BR, Class 9F, 2-10-0, 92097 with Westinghouse Pumps - Era 5

BR, Class 9F, 2-10-0, 92097 with Westinghouse Pumps - Era 5 - Hornby R30133 - New for 2023

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The British Railways Standard 9F Class was a 2-10-0 steam locomotive, the last of the standardised BR designs. The Robert Riddles design was intended as a long distance heavy express freight locomotive. In total 251 of the class were produced between January 1954 and March 1960, with the final locomotive No. 92220 'Evening Star' being the last steam locomotive built by British Railways.

The huge length of the 10 coupled driving wheels proved problematic when faced with tight curves, a situation that freight haulage would make inevitable. A solution was found by removing the flanges from the centre driving wheel and reducing the size on the flanges on the second and fourth driving axle's wheels.

Riddles had chosen the 2-10-0 wheel configuration in-order to spread the load of the boiler over a greater area. This meant that the boiler had to be raised considerably compared to other designs to allow the firebox to sit above the trailing driving wheels. As a result, the 9F features a distinctive void between the suspended boiler and the footplate.

In operation the class proved extremely versatile. Not only did the 9F excel as a freight locomotive, but when required it also succeeded as a passenger locomotive. Reports even suggest that when 92220 'Evening Star' was used to pull the Red Dragon express service between Cardiff and London it was forced to delay its arrival to allow the restaurant services to be completed, having outperformed the normal Britannia Class locomotives used on the service.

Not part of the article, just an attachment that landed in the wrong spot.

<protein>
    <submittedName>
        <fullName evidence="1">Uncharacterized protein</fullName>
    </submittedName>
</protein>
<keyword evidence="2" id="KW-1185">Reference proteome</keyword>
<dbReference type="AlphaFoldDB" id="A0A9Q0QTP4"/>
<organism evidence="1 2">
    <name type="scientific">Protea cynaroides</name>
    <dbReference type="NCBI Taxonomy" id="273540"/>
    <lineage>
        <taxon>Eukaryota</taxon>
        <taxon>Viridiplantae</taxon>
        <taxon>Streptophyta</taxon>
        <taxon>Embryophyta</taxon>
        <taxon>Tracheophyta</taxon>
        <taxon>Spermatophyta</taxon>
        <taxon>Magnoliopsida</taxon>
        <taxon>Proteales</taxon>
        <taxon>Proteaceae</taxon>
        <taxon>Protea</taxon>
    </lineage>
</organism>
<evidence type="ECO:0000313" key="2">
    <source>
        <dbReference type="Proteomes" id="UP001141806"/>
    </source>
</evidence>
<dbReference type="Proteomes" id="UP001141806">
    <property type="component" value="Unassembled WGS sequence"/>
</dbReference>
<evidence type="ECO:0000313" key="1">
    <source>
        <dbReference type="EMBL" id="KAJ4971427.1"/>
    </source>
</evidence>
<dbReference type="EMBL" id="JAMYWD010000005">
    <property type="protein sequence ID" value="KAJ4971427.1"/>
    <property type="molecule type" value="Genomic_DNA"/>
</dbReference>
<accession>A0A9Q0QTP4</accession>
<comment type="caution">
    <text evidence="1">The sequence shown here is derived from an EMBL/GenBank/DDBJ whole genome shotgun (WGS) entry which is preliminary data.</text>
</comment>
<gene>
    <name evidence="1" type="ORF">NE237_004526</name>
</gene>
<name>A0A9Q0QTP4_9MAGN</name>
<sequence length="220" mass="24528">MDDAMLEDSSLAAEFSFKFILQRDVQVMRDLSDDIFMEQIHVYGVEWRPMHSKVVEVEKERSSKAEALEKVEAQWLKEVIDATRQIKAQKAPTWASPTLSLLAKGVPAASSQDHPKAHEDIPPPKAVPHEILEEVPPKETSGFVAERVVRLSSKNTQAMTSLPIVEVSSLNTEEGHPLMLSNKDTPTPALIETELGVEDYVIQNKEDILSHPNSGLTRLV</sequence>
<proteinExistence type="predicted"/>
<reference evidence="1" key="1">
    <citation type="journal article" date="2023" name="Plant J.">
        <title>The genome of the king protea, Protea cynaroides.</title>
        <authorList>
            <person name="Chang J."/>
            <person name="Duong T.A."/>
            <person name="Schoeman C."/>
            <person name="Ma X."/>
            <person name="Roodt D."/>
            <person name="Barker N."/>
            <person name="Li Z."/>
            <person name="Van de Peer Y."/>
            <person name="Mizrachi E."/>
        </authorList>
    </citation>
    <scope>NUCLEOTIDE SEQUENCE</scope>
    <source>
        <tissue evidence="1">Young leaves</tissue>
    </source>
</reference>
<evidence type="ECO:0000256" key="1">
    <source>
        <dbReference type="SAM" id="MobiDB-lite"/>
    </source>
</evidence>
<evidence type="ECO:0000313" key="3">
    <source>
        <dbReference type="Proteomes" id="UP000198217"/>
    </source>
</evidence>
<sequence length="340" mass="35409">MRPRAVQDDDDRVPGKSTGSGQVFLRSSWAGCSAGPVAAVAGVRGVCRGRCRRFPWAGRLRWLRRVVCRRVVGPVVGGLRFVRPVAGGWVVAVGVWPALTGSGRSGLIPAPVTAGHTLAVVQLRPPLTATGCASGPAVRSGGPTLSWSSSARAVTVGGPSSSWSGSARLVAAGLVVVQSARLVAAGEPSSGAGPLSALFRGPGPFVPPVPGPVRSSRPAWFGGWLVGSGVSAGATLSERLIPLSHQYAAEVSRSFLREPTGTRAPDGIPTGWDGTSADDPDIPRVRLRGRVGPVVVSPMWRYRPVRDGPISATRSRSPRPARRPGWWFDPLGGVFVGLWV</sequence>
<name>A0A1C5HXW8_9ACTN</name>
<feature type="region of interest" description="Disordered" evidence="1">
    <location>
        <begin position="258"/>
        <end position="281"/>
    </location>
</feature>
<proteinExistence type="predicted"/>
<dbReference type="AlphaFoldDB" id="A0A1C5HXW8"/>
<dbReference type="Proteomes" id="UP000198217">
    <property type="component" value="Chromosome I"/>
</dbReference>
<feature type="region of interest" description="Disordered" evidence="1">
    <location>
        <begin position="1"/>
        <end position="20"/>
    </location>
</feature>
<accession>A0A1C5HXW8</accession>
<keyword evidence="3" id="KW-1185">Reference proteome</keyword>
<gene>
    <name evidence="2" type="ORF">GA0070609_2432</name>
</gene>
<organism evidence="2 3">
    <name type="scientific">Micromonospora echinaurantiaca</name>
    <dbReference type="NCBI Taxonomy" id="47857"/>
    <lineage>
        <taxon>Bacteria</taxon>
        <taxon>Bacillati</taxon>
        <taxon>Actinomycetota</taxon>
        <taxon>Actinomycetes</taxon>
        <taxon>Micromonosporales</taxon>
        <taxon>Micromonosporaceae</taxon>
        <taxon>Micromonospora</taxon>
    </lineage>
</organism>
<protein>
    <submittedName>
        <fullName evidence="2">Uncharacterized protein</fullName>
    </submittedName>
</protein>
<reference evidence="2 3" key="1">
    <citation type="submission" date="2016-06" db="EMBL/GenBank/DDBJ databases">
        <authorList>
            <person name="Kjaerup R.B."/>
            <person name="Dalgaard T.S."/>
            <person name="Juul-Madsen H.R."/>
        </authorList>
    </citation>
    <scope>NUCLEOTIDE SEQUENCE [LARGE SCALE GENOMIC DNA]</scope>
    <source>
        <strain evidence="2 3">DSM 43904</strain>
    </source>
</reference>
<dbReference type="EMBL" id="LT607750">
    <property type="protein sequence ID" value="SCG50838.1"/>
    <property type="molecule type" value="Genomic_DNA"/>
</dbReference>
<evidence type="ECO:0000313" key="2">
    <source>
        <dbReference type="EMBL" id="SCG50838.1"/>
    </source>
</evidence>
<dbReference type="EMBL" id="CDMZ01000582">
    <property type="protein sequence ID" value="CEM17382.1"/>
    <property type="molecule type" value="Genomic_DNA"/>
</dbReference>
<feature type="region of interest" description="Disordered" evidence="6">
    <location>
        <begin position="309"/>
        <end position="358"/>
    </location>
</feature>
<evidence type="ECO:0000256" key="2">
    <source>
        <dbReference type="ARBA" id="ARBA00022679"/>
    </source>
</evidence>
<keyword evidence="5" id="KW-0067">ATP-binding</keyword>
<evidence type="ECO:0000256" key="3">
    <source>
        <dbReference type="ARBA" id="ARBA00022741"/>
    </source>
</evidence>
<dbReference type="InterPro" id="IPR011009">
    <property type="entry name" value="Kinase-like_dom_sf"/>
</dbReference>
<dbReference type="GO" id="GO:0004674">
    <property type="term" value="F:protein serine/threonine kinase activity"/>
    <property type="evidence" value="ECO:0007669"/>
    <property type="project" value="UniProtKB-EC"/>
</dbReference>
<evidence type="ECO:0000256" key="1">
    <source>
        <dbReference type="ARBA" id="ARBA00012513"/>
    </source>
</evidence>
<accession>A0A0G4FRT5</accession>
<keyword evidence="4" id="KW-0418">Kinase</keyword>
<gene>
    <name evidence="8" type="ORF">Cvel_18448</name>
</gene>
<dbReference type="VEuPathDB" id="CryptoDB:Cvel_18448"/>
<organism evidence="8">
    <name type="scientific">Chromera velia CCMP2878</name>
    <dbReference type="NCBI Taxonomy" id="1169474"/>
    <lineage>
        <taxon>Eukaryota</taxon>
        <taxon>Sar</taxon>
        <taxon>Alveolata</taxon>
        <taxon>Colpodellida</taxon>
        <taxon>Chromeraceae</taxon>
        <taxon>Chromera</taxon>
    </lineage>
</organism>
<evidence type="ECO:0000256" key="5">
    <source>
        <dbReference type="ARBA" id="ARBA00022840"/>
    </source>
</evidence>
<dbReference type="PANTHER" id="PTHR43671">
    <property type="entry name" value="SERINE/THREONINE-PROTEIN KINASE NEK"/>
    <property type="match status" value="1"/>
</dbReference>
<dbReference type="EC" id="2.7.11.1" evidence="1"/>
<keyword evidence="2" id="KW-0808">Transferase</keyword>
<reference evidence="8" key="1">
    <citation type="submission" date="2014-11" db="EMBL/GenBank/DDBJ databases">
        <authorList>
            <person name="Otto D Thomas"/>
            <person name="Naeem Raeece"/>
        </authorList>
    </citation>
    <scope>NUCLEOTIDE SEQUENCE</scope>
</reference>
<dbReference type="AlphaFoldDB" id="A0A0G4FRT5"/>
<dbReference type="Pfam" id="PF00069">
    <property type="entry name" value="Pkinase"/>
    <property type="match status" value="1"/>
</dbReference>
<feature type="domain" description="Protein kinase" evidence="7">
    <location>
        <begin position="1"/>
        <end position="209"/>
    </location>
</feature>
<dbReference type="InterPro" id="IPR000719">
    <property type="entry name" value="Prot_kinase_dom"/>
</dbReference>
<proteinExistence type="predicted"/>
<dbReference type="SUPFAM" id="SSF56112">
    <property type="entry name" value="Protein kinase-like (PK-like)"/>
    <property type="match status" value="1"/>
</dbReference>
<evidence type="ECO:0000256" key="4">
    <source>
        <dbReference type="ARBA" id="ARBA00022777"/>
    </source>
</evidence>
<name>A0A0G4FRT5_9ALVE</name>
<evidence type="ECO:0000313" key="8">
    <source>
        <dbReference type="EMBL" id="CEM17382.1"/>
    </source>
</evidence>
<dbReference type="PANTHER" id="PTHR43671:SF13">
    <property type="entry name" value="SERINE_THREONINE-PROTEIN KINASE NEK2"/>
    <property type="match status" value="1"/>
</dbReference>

This was not the only time 9Fs had been recorded outperforming dedicated express locomotives and on such services the locomotives were capable of running at over 90mph. This combination of high speed, fast acceleration and powerful hauling capabilities mean that many consider the class to be pinnacle of British steam locomotive design Locomotive numbers 92165-92167 were built with a mechanical stoker.

This system used a helical screw to move coal from the tender straight into the firebox. This meant that coal could be burnt a faster rate than a fireman could maintain otherwise. Systems like this proved extremely useful on long distance American railways however in Britain it was rare for a locomotive to require such as high rate of coal delivery over a long period of time meaning that a good fireman could prove just as effective.

Locomotive number 92097 was the first example of the class built in 1956, it is a Crewe built member of the class. The locomotive would find itself assigned to work heavy Consett iron ore services out of Tyne Dock and as such would be built with a part missing from the right hand running board which would be filled by two large air pumps designed to operate the side doors of the specialised tippler wagons. The locomotive would have these removed before entering normal BR service, and would go on to be withdrawn in 1966.

The new 9F includes a fully diecast boiler and chassis adding plenty of weight allowing the pulling power of the model in 4mm scale to mirror that of the prototype. The models are presented in their authentic service colours with fully detailed and painted cabs, painted and posed crew figures and the flickering firebox feature to illuminate the lot.